For Lewis, his undoing as an atheist was his love of story and myth. “What alternative was there to the materialist’ suspicious undermining of all myth and the supernaturalist’ universalizing of the Christian story?”(142) The real light switch for this was his friendship with Tolkien who, “…the question of myth…had much occupied…for many years, and his thinking on the subject was therefore considerably more sophisticated than Lewis’s.”(142-143) What did myth have to do with Christianity? Tolkien’s answer was, “…to perceive the Creation truly we must move beyond knowing what stars are ‘made of,’ and because we are fallen and finite creatures, this we can do only by image, metaphor, and myth.”(145) For Lewis this is the beginning of understanding. He had always longed for joy, and this longing had plagued him for years since there never seemed to be a way to satiate this desire. “So Tolkien goes on to ask a countering question: ‘Whence came the wish, and whence the power to dream’? That is, if materialist philosophy is true, why do we even have such dreams and desires?”(145)

Here Tolkien was reaching to the heart of his friend. Lewis had focused all his attention either on what Joy was or how to get it, but Tolkien was forcing him to consider the matter in a wholly different light. It was not Joy itself but its presence in a biological organism comprised largely of water, nitrogen and carbon that constituted the greatest puzzle. That we dream and wish at all is a powerful element in the case for the belief that myths communicate some truth that cannot be communicated in any other way.(145-146)

Lewis’ lifelong desires had been pointing him to something greater – his love of myth and storytelling had primed his heart for the truth that he was discovering.

“Now the story of Christ is simply a true myth: a myth working on us in the same way as the others, but with the tremendous difference that it really happened: and one must be content to accept it in the same way, remembering that it is God’s myth where others are men’s myths: i.e. the Pagan stories are God expressing himself through the minds of poets, using such images as He found there, while Christianity is God expressing himself through ‘real things.'”….”the ‘doctrines’ we get out of the true myth are of course less true: they are translations into our concepts and ideas of that wh. God has already expressed in a language more adequate, namely the actual incarnation, crucifixion and resurrection.” That is, the language of actual historical event, such as can be narrated in mythical form, is a more truthful language than the ‘concept and ideas’.(149)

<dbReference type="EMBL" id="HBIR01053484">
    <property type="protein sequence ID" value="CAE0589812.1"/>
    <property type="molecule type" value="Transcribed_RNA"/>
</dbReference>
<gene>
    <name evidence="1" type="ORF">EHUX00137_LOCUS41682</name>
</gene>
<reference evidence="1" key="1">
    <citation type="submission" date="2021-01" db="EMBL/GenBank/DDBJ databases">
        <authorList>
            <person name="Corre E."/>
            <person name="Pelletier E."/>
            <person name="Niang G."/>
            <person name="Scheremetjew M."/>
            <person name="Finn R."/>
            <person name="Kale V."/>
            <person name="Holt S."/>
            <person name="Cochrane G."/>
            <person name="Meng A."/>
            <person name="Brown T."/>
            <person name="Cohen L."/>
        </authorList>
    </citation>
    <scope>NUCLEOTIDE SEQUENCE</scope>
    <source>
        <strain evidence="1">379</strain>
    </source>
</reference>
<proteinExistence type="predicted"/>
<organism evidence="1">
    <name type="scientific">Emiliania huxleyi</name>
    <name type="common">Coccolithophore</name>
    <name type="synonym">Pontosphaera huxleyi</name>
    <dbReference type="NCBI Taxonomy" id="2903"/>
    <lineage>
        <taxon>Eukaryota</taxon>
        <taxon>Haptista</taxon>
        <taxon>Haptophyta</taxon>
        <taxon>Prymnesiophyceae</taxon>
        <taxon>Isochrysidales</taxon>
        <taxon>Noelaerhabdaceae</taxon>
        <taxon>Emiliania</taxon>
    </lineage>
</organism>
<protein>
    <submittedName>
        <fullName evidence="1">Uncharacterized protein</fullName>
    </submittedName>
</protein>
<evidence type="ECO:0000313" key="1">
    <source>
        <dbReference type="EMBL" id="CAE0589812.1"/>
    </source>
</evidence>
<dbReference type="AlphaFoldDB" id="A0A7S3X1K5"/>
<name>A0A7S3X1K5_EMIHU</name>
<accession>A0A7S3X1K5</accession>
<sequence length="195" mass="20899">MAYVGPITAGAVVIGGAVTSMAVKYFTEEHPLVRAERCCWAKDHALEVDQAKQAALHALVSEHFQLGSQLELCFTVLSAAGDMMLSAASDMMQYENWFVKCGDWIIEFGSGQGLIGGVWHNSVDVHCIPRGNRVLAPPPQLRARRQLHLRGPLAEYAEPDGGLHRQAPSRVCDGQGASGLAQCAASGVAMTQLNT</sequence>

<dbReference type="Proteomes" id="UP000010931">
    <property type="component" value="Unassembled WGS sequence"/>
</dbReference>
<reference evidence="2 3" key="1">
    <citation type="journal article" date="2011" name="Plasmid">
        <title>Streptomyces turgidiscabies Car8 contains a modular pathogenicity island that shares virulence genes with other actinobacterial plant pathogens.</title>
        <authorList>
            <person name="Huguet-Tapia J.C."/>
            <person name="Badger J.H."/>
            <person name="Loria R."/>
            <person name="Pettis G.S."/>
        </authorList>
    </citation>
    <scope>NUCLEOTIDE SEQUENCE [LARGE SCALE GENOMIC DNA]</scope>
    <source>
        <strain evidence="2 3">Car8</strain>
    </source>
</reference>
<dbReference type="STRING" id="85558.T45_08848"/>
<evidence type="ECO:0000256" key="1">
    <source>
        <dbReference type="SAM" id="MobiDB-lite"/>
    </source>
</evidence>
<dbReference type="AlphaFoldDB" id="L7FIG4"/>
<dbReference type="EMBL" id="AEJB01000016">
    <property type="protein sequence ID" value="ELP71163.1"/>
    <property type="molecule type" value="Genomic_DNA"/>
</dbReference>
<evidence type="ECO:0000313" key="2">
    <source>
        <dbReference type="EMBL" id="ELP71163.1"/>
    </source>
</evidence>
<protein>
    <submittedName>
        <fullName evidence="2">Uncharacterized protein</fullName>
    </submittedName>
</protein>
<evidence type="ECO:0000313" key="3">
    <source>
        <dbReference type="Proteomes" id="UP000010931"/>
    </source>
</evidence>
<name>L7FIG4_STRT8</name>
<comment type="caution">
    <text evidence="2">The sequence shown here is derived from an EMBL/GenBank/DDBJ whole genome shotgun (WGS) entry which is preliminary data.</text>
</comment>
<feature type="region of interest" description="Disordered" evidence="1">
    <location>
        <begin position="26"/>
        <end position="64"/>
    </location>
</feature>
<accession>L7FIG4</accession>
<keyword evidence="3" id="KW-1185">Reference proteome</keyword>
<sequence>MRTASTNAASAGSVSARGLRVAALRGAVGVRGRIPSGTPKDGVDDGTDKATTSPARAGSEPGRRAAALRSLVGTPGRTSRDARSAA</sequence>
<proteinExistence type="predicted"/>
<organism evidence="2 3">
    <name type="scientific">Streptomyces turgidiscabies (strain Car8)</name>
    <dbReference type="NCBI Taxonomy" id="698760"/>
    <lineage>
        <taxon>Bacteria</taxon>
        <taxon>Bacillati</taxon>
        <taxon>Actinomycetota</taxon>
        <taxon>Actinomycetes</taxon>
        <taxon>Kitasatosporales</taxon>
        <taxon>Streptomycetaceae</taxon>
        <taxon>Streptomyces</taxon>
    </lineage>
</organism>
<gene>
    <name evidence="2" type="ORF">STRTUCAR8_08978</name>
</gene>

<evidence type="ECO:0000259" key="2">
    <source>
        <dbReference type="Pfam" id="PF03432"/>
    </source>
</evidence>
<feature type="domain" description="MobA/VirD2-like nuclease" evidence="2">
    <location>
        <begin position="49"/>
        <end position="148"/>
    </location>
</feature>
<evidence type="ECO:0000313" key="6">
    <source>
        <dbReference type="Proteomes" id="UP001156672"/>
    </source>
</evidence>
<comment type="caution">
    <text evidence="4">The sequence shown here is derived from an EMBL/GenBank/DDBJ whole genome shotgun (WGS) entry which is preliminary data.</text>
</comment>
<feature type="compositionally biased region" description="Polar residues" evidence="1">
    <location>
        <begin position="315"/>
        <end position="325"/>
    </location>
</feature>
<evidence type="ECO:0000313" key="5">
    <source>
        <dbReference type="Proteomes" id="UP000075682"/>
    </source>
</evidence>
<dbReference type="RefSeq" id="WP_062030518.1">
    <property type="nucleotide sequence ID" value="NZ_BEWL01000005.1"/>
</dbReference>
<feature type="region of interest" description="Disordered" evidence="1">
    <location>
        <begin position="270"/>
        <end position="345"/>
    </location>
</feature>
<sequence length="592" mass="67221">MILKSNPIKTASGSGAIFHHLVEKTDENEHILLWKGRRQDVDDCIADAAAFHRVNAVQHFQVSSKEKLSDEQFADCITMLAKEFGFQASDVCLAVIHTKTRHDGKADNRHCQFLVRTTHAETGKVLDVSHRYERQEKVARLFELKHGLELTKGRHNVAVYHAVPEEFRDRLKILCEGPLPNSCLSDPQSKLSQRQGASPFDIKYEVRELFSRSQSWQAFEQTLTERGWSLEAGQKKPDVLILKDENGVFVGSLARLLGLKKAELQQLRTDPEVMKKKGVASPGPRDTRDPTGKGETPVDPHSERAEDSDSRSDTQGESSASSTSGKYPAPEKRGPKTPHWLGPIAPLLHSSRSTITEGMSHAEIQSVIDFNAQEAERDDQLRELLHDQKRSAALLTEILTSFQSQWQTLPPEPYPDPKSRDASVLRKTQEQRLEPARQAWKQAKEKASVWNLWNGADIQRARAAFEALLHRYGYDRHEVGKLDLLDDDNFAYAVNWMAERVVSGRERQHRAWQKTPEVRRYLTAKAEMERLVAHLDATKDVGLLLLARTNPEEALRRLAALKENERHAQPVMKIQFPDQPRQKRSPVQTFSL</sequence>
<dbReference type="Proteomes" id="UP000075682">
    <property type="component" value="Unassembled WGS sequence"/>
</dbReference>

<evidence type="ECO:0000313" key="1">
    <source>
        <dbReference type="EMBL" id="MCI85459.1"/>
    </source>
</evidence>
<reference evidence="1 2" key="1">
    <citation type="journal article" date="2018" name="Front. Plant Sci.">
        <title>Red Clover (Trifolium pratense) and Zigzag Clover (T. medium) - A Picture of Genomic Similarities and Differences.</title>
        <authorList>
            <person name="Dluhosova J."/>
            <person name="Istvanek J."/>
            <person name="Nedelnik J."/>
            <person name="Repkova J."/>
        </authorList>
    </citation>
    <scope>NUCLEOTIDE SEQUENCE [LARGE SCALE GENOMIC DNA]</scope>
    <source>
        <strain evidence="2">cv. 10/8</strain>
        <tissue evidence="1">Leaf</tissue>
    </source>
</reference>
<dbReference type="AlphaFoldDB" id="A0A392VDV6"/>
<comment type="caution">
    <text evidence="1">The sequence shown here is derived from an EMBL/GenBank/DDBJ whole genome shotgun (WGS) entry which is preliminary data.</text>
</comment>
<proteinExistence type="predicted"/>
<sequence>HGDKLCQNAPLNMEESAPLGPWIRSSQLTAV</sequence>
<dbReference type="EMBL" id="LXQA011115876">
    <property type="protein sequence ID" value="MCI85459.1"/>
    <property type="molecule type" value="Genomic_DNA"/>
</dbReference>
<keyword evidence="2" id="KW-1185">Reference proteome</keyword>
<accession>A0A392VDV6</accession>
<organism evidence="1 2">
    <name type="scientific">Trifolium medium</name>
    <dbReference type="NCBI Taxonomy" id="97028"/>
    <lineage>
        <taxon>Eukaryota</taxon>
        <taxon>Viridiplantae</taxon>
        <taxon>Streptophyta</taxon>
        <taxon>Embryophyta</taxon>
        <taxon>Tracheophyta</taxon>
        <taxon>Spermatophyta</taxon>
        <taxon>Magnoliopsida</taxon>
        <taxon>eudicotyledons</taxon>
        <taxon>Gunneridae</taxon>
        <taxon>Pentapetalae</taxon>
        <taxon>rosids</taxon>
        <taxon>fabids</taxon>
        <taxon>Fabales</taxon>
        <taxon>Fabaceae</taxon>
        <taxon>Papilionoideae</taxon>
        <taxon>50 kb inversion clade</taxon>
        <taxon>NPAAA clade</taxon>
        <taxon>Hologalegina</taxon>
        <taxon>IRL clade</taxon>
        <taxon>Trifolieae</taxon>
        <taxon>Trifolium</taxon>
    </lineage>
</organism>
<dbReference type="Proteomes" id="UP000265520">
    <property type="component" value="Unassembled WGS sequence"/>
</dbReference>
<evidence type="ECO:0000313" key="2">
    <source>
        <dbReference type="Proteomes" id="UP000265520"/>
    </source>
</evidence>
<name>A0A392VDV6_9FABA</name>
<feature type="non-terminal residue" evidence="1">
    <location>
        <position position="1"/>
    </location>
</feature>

Jacobs does a wonderful job of showing how so many of the things in Lewis’ life make their way into the Narnia stories: the death of his mother, the horrible treatment he received at boarding school and even his own time as a teacher – each one of these things makes an impact. Almost every part of Lewis’ life influences Narnia in one way or another, and Jacobs’ masterful grasp of his subject adds to a deeper understanding of Lewis’ life and his most famous works.

I first read a book by C.S. Lewis 25 years ago, and I have been reading his work consistently since then. I know his voice quite well, as well as I know anyone’s; it is utterly distinctive. And the most dominant feeling I get when I read his early letters – that is, those written in the first 30 years of his life – is that in none of them does he sound like himself. That pre-conversion Lewis is, though obviously highly intelligent, neither a particularly likable nor a particularly interesting person – at least in his letters. He may have been delightful to know, but I doubt it. But once he “admitted that God was God,” it is as though the key to his own hidden and locked-away personality was given to him. What appears almost immediately is a kind of gusto (sheer, bold enthusiasm for what he loves) that is characteristic of him ever after.(131)

I recently read another well-written biography, Steve Jobs by Walter Isaacson. I was struck by how similar geniuses seem to be – they are driven and usually end up challenging the status quo. But there is something that separates these men, Lewis and Jobs, and it really makes all the difference. Jobs continually fights in his life to be important, to do something meaningful and be remembered. When he did not get his way, he would literally throw a tantrum. The driving force in his life was himself, and in the end it left him empty. Lewis was headed down that same path, but something grabbed him and altered his very foundation.

What brought the comparison of these two men to mind was Jacobs’s description of the change that belief in God had on Lewis. Isaacson talks about the perfecting nature of Jobs and his pursuit of greatness that drove him, and when he failed it left him longing for more of what he could never seem to obtain. Lewis on the other hand is able to find the fullness, the joy, that he had always been looking for by surrendering to God. It was only through this surrender that Lewis was able to give us Narnia.

“It is a reasonable hope,” Lewis writes, “that of those who heard you in Oxford many will understand that when poets of old made some virtue their theme they were not teaching but adoring, and that what we take for didactic is often the enchanted.” Lewis is known as a moralist, but I think we can infer from this comment that his teaching is often a function of his adoration – so that the moral elements if his writing are not so easily distinguished from the enchantment of storytelling and story-loving. It is the merger of the moral and the imaginative – this vision of virtue itself as adorable, even ravishing – that makes Lewis so distinctive.(xxiv)

I am thankful that Lewis was dragged kicking and screaming to the Lord and that his whole self was unlocked for all the world to benefit from. This book is well worth the read and you just may finding yourself longing to revisit Narnia soon after.